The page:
"One of the biggest issues for patients, is that [with this surgery] we take away their coping mechanism: food," Dr. Valentine said. "They have to learn other ways to deal with their problems. Food has always been their friend, and after the surgery, that's no longer the case."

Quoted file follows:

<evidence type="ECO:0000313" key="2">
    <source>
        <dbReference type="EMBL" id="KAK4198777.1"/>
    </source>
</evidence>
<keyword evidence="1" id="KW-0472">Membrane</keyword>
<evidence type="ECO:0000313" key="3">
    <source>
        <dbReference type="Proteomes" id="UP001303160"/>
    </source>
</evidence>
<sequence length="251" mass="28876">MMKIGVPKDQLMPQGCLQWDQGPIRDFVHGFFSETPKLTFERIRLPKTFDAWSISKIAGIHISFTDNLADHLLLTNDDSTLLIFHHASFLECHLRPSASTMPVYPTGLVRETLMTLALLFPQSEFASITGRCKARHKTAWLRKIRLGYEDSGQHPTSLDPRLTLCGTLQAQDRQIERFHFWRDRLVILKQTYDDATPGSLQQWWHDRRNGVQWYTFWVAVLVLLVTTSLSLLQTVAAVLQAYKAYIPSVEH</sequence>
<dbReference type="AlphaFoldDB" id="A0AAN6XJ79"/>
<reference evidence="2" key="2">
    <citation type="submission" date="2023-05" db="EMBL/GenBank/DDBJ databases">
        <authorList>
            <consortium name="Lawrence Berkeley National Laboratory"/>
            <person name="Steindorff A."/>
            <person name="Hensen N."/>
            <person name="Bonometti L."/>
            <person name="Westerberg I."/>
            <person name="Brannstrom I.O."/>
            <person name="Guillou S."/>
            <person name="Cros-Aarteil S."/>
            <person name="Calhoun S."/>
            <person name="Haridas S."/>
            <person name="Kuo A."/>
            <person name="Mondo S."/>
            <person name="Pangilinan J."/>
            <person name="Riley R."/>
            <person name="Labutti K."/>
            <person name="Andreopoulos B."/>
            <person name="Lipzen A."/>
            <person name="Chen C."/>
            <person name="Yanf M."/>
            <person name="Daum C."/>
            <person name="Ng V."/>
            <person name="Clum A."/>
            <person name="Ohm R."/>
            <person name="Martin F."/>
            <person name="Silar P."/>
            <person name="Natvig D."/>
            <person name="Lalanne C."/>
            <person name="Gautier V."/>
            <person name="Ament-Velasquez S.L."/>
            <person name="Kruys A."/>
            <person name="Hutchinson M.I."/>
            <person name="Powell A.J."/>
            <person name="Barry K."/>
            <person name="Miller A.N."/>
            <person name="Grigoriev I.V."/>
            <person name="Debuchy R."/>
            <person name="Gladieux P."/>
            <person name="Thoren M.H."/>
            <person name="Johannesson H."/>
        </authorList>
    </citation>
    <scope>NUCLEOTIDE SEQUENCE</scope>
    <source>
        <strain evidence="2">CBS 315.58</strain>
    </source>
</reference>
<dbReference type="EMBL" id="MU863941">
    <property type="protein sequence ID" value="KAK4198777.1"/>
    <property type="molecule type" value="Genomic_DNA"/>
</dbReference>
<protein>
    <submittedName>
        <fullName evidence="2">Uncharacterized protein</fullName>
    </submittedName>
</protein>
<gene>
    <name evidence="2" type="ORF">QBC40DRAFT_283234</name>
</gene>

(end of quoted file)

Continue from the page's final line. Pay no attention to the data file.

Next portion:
Shelly knew recovery wouldn't be easy, but it's been harder than she expected: "I'm depressed, I'm hungry and it's hard to see everyone around me eating. I'm so sick of broth!" Unfortunately, broth and sugar-free gelatin will be the staples of her diet for a while. She will be on a liquid diet for as long as six weeks. When she can have solid food, she has to learn to stop eating when she's full, regardless of how much food is still on her plate. She drink with meals, because liquid will fill her up, leaving no room for food. She has to choose foods for their nutritional value, not for how they make her feel. If she eats too much food, or the wrong kind, that food can quickly become her enemy. If she eats too fast without chewing properly, food may cause her to choke or vomit or it may get stuck in her stomach or intestines. She may have to deal with "dumping syndrome," which is a common problem for people who have recently gone through gastric bypass surgery. High-sugar and high-fat foods and fluids move too rapidly into the intestines. Dumping can cause sweating, dizziness, increased heart rate and/or stomach cramps. People with dumping syndrome should avoid candy, cookies, fried foods and fatty meat. They should eat more raw vegetables and lean meat. As obvious as that command seems, if it were just that simple, there wouldn't be much of a need for weight-loss surgery at all. Patients are given the tools to deal with their physical needs after the surgery, but what about their emotional needs?